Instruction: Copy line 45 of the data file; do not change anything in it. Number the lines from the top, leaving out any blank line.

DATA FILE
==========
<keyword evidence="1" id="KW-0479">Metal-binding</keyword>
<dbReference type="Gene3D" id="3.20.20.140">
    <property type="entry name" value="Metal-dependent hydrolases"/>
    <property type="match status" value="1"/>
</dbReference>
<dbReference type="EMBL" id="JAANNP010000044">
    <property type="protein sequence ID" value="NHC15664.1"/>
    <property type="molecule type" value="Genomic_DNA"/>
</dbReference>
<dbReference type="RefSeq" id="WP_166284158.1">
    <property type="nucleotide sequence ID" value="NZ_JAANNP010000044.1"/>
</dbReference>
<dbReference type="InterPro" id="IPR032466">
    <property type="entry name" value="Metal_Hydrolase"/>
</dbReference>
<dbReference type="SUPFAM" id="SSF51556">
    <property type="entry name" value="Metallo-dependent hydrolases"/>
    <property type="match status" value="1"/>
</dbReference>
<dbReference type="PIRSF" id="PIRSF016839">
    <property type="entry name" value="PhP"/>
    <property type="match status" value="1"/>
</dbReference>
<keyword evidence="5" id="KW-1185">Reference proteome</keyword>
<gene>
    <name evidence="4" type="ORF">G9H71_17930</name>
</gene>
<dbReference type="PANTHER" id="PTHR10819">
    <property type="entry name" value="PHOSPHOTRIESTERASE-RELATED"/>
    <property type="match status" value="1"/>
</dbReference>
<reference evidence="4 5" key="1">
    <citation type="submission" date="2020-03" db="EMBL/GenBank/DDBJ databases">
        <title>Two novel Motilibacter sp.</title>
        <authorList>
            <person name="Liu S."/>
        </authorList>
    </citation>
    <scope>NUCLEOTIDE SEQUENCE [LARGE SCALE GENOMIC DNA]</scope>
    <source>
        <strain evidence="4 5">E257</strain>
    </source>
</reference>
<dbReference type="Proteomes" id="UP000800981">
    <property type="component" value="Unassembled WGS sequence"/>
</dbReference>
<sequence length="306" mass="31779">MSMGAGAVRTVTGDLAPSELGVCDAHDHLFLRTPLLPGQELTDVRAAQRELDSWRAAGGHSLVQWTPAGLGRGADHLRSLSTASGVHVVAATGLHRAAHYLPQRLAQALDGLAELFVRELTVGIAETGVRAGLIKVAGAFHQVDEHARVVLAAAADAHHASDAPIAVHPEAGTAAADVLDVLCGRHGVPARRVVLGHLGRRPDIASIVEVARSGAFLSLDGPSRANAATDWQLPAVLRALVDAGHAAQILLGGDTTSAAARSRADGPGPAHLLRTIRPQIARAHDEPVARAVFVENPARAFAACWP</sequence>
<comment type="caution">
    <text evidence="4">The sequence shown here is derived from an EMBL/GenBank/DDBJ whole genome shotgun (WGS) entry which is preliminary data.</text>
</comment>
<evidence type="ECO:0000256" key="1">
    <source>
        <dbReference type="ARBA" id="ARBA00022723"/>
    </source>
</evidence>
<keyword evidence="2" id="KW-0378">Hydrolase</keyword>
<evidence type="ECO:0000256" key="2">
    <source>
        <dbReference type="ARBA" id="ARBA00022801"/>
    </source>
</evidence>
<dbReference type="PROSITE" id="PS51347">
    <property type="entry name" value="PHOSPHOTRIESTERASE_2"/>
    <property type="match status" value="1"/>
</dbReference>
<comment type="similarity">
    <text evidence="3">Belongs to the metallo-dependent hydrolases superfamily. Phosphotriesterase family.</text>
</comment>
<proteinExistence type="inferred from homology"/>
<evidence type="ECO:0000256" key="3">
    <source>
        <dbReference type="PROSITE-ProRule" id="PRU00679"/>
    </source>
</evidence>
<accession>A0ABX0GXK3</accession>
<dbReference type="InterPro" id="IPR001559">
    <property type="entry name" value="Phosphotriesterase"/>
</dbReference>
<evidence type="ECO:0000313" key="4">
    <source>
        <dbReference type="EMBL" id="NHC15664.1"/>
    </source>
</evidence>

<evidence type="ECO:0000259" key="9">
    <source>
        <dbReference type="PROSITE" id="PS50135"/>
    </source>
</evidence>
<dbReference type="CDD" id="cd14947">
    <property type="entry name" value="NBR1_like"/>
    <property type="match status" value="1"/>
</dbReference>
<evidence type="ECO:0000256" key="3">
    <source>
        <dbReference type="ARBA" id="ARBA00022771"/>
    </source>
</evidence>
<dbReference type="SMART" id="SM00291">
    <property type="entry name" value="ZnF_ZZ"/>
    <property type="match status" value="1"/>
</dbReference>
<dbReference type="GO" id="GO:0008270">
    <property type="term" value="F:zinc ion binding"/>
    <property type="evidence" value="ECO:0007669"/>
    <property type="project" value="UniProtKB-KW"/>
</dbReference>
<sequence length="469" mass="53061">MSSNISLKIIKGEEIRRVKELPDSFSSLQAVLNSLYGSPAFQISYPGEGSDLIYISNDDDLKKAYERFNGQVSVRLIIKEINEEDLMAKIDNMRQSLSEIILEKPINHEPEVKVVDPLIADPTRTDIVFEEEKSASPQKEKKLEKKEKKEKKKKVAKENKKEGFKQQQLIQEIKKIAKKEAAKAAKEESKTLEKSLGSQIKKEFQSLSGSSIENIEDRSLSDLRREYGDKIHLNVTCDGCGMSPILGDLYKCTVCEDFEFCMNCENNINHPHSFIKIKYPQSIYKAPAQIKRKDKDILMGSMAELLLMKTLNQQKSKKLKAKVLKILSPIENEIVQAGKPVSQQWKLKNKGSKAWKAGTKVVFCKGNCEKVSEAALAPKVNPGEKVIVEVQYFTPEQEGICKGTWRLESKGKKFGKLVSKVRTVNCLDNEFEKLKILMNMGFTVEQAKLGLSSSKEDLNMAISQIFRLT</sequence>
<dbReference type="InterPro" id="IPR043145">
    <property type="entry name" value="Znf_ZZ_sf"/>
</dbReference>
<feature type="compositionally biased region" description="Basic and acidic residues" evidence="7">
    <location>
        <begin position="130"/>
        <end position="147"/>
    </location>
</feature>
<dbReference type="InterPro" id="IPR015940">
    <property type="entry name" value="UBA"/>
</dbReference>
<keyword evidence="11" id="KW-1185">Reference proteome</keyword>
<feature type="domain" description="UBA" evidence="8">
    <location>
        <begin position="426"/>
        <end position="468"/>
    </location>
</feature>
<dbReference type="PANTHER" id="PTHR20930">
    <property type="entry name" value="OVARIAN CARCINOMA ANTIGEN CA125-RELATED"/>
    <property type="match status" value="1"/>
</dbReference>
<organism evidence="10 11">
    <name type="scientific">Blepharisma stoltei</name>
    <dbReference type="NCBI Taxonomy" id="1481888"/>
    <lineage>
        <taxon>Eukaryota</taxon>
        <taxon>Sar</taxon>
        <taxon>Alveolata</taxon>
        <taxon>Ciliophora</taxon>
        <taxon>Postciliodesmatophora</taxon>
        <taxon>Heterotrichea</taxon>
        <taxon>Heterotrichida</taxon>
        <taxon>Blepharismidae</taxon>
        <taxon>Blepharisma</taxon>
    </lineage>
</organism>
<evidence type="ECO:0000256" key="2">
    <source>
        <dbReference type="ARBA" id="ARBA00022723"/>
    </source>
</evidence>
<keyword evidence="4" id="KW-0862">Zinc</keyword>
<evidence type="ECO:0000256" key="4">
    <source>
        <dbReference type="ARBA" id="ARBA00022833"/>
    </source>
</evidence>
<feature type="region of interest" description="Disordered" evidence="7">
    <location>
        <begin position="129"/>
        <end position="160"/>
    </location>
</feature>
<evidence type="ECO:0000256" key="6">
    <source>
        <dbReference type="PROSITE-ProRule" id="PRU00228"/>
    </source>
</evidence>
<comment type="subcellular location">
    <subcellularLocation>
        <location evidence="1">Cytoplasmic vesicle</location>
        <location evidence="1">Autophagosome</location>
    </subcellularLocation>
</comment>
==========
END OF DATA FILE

    <property type="component" value="Unassembled WGS sequence"/>